New Trail, Ricks Pond, Colorful Fungi and Birds
Some days are meant to be dark so we can see the beauty
often lost to our sight in the bright sunlight.~ Lee Hiller
Field Notes: January 24 2011
A light mist is falling as I arrive at the Ricks Pond dam in Hot Springs National Park. Before I can even grab my camera a Blue Heron flies up in the air and quickly vanishes on the opposite side of the pond. Note to self have gear ready for action before you arrive at the park, don’t exit the van before you are prepared for the first shot. I had imagined there would be more water spilling over the dam in the winter and that the pond would be higher up the banks. The next time we have heavy rain or snowfall I will return to see if the water level changes.
The last time I was here it was bright and sunny, I believe the pond looks its best wrapped in gray. Today the reflection in the pond is not obscured by the reflection of the sun. Winter beauty is reflected in rust, moss and gray. Elegant bare Trees rising high into the sky and dipping deep into the still water. A Rorschach test for the Heart and Soul.
I decide to hike along the Sunset Trail and see where it leads within the old Fordyce Estate. We pause here for a much needed update, I recently learned there are actually seven Mountains that make up Hot Springs National Park; Hot Springs, North, West, Music, Sugarloaf, Indian and Fordyce Mountains. None of the Trail maps mentioned Fordyce Mountain as being the location of the third leg of the Sunset Trail. I am happy to say today I climbed to the top of Fordyce Mountain. The trail is varied smooth, steep, flat, wide, rocky and narrow. The fallen Trees are covered in a glorious variety of colorful Turkey Tail Fungus and False Turkey Tail Fungus; winters wildflowers. Colors range from bright yellow to deep burgundy, these amazing variations are created by genetics of the organism and its environment.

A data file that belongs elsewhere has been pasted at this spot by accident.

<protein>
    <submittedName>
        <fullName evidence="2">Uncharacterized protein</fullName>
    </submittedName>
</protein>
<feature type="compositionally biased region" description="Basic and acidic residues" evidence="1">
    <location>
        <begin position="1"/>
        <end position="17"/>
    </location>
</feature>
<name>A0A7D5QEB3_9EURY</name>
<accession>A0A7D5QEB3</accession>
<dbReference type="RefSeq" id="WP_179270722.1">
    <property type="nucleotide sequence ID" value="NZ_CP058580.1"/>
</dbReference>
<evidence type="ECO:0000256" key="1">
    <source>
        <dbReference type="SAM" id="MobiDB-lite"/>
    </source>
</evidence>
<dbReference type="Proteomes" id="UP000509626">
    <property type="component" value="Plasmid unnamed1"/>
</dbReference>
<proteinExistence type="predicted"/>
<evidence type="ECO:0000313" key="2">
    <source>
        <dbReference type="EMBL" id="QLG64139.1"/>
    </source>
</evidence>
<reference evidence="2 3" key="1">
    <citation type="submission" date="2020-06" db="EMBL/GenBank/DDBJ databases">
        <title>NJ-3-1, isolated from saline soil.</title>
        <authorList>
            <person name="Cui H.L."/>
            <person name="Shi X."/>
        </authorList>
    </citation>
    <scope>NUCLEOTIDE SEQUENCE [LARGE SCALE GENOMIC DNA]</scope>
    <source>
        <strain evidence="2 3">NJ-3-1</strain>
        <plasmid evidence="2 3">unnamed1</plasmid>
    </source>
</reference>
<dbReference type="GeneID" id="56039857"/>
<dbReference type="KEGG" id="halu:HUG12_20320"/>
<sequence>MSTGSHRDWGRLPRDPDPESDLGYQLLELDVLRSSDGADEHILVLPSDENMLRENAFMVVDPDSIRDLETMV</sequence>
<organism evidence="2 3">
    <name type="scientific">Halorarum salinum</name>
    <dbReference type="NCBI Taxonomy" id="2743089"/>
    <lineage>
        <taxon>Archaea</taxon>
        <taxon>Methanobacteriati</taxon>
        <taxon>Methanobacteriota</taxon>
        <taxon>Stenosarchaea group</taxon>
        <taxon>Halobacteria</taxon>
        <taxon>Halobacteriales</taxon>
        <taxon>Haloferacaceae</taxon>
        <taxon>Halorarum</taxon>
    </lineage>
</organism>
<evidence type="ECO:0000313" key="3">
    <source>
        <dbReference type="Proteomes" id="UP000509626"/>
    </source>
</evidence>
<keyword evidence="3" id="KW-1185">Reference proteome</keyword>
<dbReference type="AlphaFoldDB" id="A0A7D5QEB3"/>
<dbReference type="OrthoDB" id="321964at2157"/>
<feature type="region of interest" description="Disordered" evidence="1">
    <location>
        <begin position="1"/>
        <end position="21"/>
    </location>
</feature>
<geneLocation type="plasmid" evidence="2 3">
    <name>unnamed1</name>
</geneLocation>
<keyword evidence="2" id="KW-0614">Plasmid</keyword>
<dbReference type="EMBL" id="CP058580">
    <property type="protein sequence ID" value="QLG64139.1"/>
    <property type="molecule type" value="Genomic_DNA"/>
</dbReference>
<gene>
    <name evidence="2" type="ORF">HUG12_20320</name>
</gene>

When I reach the bottom of the trail near Ricks Pond I am blessed to see a sweet juvenile Nuthatch peeking and me from the side on a Short Leaf Pine. On a nearby Tree an adult Red-Breasted Nuthatch is searching for an afternoon meal. I take a last stroll over the stone bridge and I can hear an elusive water Bird. No matter how I try the Belted King Fisher will not let me get close enough to take a clear photograph. We did the same dance as last time, I moved it moved always keeping me just out of clear focusing range. If anyone has tips from sneaking up on a Belted Kingfisher and or Blue Heron in a very open setting I would love to hear from you.
From My Heart,